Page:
The purpose of this study was to present an analysis of the three strikes law enacted in 1994 in California in response to increased crime by repeat offenders. An emphasis was placed on the policy's effect on minority communities particularly Black and Hispanic. The three strikes legislation has had a significant impact on the political arena of California since its implementation. Supporters of the three strikes law rationalized the law as being necessary to protect society from violent career criminals. However, the law has not achieved either of these goals effectively. The law has lead to increased prison population, and has had a huge impact on minority communities who compose a large percentage of people prosecuted under the law. The law has been fiscally and socially expensive without producing the benefits its proponents promised.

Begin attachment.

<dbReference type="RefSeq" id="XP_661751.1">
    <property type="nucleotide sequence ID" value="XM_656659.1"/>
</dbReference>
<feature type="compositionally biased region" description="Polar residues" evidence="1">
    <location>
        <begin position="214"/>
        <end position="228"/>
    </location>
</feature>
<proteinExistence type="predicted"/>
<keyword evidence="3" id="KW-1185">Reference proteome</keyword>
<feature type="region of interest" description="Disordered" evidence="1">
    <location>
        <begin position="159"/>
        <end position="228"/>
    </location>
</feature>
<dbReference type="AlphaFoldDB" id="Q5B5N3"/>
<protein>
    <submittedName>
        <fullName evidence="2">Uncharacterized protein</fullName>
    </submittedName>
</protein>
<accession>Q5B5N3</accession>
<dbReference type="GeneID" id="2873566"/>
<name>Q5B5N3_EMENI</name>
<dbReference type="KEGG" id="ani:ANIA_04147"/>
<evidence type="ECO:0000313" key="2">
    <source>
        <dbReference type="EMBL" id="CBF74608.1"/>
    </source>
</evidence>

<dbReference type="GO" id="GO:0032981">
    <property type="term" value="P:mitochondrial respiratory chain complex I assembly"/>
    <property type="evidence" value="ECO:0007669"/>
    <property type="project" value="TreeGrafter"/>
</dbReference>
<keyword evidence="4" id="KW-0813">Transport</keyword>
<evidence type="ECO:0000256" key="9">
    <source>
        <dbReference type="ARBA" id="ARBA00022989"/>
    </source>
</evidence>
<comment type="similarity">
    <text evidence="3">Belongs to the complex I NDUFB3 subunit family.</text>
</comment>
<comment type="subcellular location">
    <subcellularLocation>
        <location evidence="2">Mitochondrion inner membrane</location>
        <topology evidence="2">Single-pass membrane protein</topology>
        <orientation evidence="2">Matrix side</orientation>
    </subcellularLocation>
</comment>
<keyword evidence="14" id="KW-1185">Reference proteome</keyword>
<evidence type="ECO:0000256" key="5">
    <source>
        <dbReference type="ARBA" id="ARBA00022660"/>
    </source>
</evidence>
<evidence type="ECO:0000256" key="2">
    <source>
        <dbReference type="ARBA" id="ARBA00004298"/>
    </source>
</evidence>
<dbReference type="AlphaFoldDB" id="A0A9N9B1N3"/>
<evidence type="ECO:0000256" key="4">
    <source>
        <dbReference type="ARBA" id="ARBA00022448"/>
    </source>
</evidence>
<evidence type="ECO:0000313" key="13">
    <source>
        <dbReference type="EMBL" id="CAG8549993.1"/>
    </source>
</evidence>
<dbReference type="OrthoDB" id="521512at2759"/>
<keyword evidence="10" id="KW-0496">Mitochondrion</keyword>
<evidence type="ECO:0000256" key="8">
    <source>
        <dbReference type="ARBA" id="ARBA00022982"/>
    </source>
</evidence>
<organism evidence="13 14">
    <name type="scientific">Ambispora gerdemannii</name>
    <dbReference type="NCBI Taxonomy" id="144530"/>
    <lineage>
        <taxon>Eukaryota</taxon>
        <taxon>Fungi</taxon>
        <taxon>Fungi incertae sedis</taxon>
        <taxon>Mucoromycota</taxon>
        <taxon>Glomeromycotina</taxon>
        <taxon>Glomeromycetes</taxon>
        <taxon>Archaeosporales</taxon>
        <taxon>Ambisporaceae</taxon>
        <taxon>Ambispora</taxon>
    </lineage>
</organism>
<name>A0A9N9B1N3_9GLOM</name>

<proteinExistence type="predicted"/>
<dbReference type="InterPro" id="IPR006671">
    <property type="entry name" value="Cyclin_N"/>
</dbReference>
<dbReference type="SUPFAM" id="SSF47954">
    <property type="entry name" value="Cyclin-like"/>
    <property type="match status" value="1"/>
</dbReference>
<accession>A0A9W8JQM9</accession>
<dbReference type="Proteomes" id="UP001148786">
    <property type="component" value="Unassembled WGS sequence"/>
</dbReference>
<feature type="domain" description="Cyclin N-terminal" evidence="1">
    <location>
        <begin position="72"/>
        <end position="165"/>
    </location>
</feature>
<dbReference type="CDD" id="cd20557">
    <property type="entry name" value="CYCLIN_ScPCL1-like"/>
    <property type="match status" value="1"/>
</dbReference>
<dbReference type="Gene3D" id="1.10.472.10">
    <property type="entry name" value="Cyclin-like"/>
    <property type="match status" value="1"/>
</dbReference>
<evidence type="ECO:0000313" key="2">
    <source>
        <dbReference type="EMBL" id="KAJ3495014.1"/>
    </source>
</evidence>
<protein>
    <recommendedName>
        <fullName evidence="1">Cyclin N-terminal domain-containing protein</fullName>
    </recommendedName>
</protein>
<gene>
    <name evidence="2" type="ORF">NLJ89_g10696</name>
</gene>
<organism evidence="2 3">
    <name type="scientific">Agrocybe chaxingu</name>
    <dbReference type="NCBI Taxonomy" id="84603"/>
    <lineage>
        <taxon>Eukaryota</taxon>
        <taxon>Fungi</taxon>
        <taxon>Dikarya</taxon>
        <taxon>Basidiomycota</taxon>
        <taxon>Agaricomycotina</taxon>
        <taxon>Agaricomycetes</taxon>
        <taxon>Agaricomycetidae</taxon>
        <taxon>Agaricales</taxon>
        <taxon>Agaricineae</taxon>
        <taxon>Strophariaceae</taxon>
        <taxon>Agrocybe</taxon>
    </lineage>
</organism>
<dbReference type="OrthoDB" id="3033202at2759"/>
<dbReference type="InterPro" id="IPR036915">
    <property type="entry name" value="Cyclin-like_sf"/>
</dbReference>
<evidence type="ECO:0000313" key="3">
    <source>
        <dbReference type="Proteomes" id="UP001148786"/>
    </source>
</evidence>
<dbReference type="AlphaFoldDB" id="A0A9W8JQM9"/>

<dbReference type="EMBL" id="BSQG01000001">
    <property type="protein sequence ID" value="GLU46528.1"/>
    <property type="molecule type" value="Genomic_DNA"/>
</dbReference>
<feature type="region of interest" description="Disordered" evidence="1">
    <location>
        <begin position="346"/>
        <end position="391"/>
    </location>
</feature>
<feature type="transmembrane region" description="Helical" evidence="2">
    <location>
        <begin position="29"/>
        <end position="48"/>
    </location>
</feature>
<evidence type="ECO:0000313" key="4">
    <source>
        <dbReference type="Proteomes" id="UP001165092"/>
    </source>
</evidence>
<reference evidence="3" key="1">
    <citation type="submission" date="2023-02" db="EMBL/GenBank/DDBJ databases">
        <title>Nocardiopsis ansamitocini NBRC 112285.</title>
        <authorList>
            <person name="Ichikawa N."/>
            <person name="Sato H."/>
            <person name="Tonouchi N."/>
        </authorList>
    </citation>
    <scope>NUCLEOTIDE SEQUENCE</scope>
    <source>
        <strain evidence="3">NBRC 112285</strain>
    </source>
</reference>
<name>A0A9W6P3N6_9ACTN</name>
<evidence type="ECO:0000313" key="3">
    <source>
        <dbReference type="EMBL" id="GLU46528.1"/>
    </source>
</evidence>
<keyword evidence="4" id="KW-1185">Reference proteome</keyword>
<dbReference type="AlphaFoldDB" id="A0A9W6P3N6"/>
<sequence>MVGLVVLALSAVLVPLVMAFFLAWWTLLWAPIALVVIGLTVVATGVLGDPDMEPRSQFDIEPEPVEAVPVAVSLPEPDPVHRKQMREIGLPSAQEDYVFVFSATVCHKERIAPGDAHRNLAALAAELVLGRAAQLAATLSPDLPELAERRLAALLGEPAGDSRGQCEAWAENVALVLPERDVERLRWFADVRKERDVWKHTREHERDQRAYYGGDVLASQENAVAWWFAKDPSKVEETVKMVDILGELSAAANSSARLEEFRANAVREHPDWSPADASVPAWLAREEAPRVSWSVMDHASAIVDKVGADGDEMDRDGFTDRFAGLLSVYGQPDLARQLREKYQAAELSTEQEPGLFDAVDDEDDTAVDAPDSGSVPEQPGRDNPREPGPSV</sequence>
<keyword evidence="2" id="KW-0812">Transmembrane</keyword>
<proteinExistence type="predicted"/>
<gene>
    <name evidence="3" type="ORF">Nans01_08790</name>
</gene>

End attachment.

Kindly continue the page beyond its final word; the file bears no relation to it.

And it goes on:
|School:||California State University, Long Beach|
|School Location:||United States -- California|
|Source:||MAI 47/06M, Masters Abstracts International|
|Subjects:||Law, Social work, Political science, Criminology|
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